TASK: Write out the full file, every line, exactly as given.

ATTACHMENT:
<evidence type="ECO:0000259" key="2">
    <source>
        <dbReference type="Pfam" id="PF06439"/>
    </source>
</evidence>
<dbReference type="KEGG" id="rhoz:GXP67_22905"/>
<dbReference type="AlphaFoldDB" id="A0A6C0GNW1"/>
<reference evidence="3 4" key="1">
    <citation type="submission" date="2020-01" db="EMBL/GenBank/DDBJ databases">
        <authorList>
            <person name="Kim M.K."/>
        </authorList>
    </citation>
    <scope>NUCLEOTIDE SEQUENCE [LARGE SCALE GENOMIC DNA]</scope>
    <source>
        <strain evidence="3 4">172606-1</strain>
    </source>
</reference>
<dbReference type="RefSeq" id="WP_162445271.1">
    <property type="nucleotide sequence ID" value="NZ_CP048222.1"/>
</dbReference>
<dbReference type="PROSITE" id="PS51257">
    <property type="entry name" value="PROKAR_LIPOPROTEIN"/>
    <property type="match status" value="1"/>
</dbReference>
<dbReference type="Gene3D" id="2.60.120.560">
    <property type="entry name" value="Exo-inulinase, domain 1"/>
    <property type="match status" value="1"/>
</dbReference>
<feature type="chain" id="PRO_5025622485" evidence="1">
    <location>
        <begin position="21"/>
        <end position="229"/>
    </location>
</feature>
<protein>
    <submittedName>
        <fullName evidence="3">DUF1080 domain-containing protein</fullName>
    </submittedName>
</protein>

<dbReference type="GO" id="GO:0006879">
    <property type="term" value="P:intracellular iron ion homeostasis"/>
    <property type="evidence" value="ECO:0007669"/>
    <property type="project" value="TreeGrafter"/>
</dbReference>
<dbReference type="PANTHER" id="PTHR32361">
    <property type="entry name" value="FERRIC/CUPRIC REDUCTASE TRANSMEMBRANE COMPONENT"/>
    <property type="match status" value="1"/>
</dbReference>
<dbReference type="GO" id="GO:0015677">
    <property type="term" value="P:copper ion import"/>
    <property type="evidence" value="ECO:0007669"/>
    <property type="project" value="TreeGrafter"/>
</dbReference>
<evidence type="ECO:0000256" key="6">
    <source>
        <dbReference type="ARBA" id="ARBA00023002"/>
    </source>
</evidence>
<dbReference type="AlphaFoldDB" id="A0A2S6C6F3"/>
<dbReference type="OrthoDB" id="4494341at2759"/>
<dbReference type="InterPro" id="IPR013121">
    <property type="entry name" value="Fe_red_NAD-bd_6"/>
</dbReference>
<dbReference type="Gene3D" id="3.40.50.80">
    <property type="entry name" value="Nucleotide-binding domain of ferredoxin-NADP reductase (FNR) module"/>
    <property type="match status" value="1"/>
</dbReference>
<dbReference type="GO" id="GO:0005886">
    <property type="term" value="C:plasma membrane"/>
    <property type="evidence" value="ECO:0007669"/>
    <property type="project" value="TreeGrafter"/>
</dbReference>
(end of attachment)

<evidence type="ECO:0000259" key="2">
    <source>
        <dbReference type="Pfam" id="PF06439"/>
    </source>
</evidence>
<dbReference type="KEGG" id="rhoz:GXP67_22905"/>
<dbReference type="AlphaFoldDB" id="A0A6C0GNW1"/>
<reference evidence="3 4" key="1">
    <citation type="submission" date="2020-01" db="EMBL/GenBank/DDBJ databases">
        <authorList>
            <person name="Kim M.K."/>
        </authorList>
    </citation>
    <scope>NUCLEOTIDE SEQUENCE [LARGE SCALE GENOMIC DNA]</scope>
    <source>
        <strain evidence="3 4">172606-1</strain>
    </source>
</reference>
<dbReference type="RefSeq" id="WP_162445271.1">
    <property type="nucleotide sequence ID" value="NZ_CP048222.1"/>
</dbReference>
<dbReference type="PROSITE" id="PS51257">
    <property type="entry name" value="PROKAR_LIPOPROTEIN"/>
    <property type="match status" value="1"/>
</dbReference>
<dbReference type="Gene3D" id="2.60.120.560">
    <property type="entry name" value="Exo-inulinase, domain 1"/>
    <property type="match status" value="1"/>
</dbReference>
<feature type="chain" id="PRO_5025622485" evidence="1">
    <location>
        <begin position="21"/>
        <end position="229"/>
    </location>
</feature>
<protein>
    <submittedName>
        <fullName evidence="3">DUF1080 domain-containing protein</fullName>
    </submittedName>
</protein>

<dbReference type="GO" id="GO:0006879">
    <property type="term" value="P:intracellular iron ion homeostasis"/>
    <property type="evidence" value="ECO:0007669"/>
    <property type="project" value="TreeGrafter"/>
</dbReference>
<dbReference type="PANTHER" id="PTHR32361">
    <property type="entry name" value="FERRIC/CUPRIC REDUCTASE TRANSMEMBRANE COMPONENT"/>
    <property type="match status" value="1"/>
</dbReference>
<dbReference type="GO" id="GO:0015677">
    <property type="term" value="P:copper ion import"/>
    <property type="evidence" value="ECO:0007669"/>
    <property type="project" value="TreeGrafter"/>
</dbReference>
<evidence type="ECO:0000256" key="6">
    <source>
        <dbReference type="ARBA" id="ARBA00023002"/>
    </source>
</evidence>
<dbReference type="AlphaFoldDB" id="A0A2S6C6F3"/>
<dbReference type="OrthoDB" id="4494341at2759"/>
<dbReference type="InterPro" id="IPR013121">
    <property type="entry name" value="Fe_red_NAD-bd_6"/>
</dbReference>
<dbReference type="Gene3D" id="3.40.50.80">
    <property type="entry name" value="Nucleotide-binding domain of ferredoxin-NADP reductase (FNR) module"/>
    <property type="match status" value="1"/>
</dbReference>
<dbReference type="GO" id="GO:0005886">
    <property type="term" value="C:plasma membrane"/>
    <property type="evidence" value="ECO:0007669"/>
    <property type="project" value="TreeGrafter"/>
</dbReference>